Gas fields in Colorado soon may serve as a laboratory for testing a different way to fracture shale rock formations – one that doesn’t pump millions of gallons of water underground or yield contaminated wastewater.
Testing liquid nitrogen for fracturing
Even as environmentalists rekindle efforts to ban hydraulic fracturing in the state, petroleum engineers in Colorado are working out the kinks in a process called cryogenic fracturing, which replaces water with searing cold liquid nitrogen or liquid carbon dioxide.
Fracturing with water has turned the United States into one of the biggest energy producers in the world.
Scientists at the Colorado School of Mines in Golden hope that the ultra-cold thermal shocks that occur when liquid nitrogen meets shale rock will have a similar effect as water, creating enough stress to crack open the subterranean stores of oil and gas.
Swearing off water could calm some of the environmental opposition to fracturing.
And because the liquid nitrogen would evaporate underground, cryogenic fracturing could form bigger canals for oil and gas to flow through than water-based fracturing, boosting oil and gas production.
“Essentially, some shale absorbs water very quickly, and the entire formation swells in size and closes up any pathways,” said Kent Perry, vice president of onshore programs at the Research Partnership to Secure Energy for America, which administered a $2.6 million Department of Energy research contract for the project.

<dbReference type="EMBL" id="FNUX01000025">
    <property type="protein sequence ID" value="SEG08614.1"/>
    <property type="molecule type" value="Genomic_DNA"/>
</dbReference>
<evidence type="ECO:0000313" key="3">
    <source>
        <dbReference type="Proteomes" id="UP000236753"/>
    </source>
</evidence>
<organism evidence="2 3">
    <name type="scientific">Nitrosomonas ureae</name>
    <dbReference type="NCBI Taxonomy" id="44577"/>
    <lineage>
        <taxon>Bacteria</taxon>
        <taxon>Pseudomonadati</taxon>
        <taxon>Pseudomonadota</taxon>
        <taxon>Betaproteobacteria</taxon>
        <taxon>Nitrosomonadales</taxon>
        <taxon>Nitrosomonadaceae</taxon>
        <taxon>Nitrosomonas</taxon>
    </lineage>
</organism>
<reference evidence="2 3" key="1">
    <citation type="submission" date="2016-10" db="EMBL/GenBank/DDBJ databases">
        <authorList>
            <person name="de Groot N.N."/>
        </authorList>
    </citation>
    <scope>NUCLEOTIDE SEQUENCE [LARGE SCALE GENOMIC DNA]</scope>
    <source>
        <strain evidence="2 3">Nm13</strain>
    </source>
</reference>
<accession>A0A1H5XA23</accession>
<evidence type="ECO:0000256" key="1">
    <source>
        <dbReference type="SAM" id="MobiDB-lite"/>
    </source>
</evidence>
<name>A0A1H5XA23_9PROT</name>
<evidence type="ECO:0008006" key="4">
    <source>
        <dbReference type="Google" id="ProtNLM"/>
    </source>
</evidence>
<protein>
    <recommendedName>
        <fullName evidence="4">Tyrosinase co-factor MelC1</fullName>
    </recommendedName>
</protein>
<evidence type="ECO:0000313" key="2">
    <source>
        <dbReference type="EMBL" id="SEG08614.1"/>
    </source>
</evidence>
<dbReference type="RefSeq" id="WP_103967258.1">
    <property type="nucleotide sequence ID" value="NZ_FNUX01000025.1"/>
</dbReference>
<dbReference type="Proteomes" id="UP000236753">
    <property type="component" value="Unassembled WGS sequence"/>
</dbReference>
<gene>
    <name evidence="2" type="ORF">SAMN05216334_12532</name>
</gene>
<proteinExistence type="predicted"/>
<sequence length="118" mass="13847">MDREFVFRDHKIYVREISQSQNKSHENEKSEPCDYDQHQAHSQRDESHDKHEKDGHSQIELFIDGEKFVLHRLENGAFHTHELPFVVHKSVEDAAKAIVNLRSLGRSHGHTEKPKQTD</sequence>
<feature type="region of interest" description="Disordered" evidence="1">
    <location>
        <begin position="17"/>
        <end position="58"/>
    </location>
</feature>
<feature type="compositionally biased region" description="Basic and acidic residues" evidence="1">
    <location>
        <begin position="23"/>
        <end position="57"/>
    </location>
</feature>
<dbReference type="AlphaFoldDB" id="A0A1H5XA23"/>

“When you’re using water in shale formations, even where you’re successful with the development, recovery is still low, and part of that is water trapping.”
In concept, cryogenic fracturing works like hot water pouring onto a frozen car windshield – producing a sharp temperature change that can crack the glass.
In practice, liquid nitrogen or liquid carbon dioxide would be poured down a well through steel or fiberglass tubing as a fracturing fluid, in place of the water that typically is blasted underground along with chemicals and sand or man-made proppants to hold the fractured rock apart.
It’s a spin on fracturing experiments with gaseous nitrogen that oil companies tried in the 1970s and 1980s, with disappointing results, and a follow-up to more recent attempts with liquefied nitrogen that proved too costly.